Text by Astrid Olsson
It was, according to its critics, the park funded by a billionaire, with seven football fields’ worth of trees cut down to make room for kitsch art made by men around the theme “A Homage to Women”. Yet after Oslo’s Ekeberg Sculpture Park opened in late September, near the point on Ekeberg Hill where Munch had his ghoulish reverie, a very different story has emerged.
Every weekend, tens of thousands of people have poured into the 26-hectare park, dotted with 31 sculptures ranging from figurative classics by the likes of Dalí and Rodin to a twisted metal couple hanging from a tree by Louise Bourgeois and a series of perception-bending spaces by celebrated contemporary American artist James Turrell. And the visitors have been almost universally impressed – even Ina Blom, an Oslo art professor who called the feminine theme “reactionary”, has conceded that the quality of the art is world class.
“The overriding narrative was: rich, eccentric guy controlling part of the city. Can we trust him?” says Christian Ringnes, the grandson of one of the Ringnes Brewery co-founders, who has made most of his fortune in real estate and become a prominent art collector along the way, donating works to the city including Marc Quinn’s controversial Kate Moss statue in the reconfigured Opera Passage. He has invested around NOK350 million in the Ekeberg project, including a provision for future maintenance and repairs.
Ringnes had bought the famous Ekeberg restaurant when, in 2006, he submitted a proposal to renovate the adjoining forest, a prominent 19th-century park that had fallen into disrepair after World War II. The theme, he says, was about giving the park an identity rather than any explicit message. “We thought about what Scandinavia is known for, and peace and the relative strength of women kept coming up. We also wanted to create a counterpoint to the Vigeland Sculpture Park in the west, which is more masculine – it’s classical but brutal, with geometric lines. Our plan was to create a park where there’s no linearity and everything is organic.”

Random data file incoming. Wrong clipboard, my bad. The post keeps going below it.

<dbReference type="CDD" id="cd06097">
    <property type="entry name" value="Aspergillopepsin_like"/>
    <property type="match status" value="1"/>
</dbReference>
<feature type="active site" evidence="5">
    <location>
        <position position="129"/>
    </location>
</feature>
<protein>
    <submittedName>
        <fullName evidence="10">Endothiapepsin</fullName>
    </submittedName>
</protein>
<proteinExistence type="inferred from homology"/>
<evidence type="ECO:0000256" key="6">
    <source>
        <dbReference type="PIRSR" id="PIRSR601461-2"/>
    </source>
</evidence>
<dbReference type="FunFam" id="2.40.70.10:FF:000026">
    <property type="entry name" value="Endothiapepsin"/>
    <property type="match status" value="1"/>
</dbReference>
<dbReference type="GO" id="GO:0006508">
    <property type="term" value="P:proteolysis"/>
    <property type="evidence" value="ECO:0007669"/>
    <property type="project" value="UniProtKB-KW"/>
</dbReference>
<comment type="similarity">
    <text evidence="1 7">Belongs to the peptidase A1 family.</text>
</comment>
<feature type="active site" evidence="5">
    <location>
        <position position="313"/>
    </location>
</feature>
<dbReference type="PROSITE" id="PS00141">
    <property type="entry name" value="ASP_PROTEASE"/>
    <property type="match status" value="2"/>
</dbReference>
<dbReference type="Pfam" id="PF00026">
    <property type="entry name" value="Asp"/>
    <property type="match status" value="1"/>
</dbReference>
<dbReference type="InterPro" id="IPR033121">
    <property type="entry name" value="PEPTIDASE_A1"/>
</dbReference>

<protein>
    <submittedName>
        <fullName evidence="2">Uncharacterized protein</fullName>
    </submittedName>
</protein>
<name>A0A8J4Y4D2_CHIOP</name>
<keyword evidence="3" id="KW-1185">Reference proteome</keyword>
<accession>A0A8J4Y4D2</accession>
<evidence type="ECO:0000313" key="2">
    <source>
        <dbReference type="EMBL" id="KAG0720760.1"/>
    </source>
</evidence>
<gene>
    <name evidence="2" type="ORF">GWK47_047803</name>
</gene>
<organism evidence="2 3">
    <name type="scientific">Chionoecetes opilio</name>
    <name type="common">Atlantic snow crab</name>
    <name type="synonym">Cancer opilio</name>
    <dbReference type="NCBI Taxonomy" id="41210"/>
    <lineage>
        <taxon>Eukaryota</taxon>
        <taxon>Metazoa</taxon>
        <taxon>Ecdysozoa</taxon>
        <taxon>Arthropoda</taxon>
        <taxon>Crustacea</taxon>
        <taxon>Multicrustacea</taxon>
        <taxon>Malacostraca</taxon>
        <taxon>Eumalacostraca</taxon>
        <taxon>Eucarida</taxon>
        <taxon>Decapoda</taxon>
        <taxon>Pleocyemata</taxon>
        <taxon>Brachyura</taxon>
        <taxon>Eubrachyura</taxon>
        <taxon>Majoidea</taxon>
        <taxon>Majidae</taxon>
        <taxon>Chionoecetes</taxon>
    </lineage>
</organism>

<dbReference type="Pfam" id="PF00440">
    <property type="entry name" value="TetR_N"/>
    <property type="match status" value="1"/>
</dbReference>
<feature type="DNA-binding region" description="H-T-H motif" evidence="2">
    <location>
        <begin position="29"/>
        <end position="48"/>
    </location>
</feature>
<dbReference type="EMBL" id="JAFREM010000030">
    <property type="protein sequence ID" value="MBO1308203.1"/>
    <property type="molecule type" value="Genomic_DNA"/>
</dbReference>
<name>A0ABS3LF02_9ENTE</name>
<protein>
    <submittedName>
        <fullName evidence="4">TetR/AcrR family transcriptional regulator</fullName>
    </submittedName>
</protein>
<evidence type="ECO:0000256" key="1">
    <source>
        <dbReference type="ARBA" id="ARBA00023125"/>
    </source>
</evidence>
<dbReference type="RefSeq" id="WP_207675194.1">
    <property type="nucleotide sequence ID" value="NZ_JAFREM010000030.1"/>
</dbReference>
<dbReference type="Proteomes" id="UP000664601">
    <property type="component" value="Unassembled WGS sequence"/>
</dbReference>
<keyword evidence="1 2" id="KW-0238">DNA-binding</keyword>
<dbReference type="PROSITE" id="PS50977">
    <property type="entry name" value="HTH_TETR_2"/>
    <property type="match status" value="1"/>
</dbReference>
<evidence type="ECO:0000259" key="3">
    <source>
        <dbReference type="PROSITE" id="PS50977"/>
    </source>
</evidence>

Immediately, though, opposition started forming from nature groups, heritage organisations, the art world and even feminists. “Not everyone was immediately sold on the idea,” he admits, “but throughout most of this process, around 55 per cent of people have been for the park and about a quarter against it. The noise level was much higher than the reality, but the press obviously play up criticism and conflict – and once certain groups get the idea of concrete football fields in peoples’ heads, it can be hard to shake.
“We used no concrete, only bark and gravel, and we cut down less than two per cent of the park’s trees. We spent a long time cataloguing the park’s flora and fauna. We didn’t touch 90 per cent of the park, and the 10 per cent we did touch was mostly repair.”
More importantly, perhaps, Ringnes says the whole process has been “completely democratic”. The collection was chosen and approved by a committee of city officials and art institution heads. That committee had to be approved by the city, as did every one of the 31 pieces of art, which went through a strict vetting process. “If you look at the Kistefos Sculpture Park in Jevnaker, it’s beautiful but all chosen by one man. This was nothing like that. The committee was made up of people who know a lot more about art than I do, and there was an element of ‘we decide, you pay’. I was fine with that. The most important thing is the quality of the work.”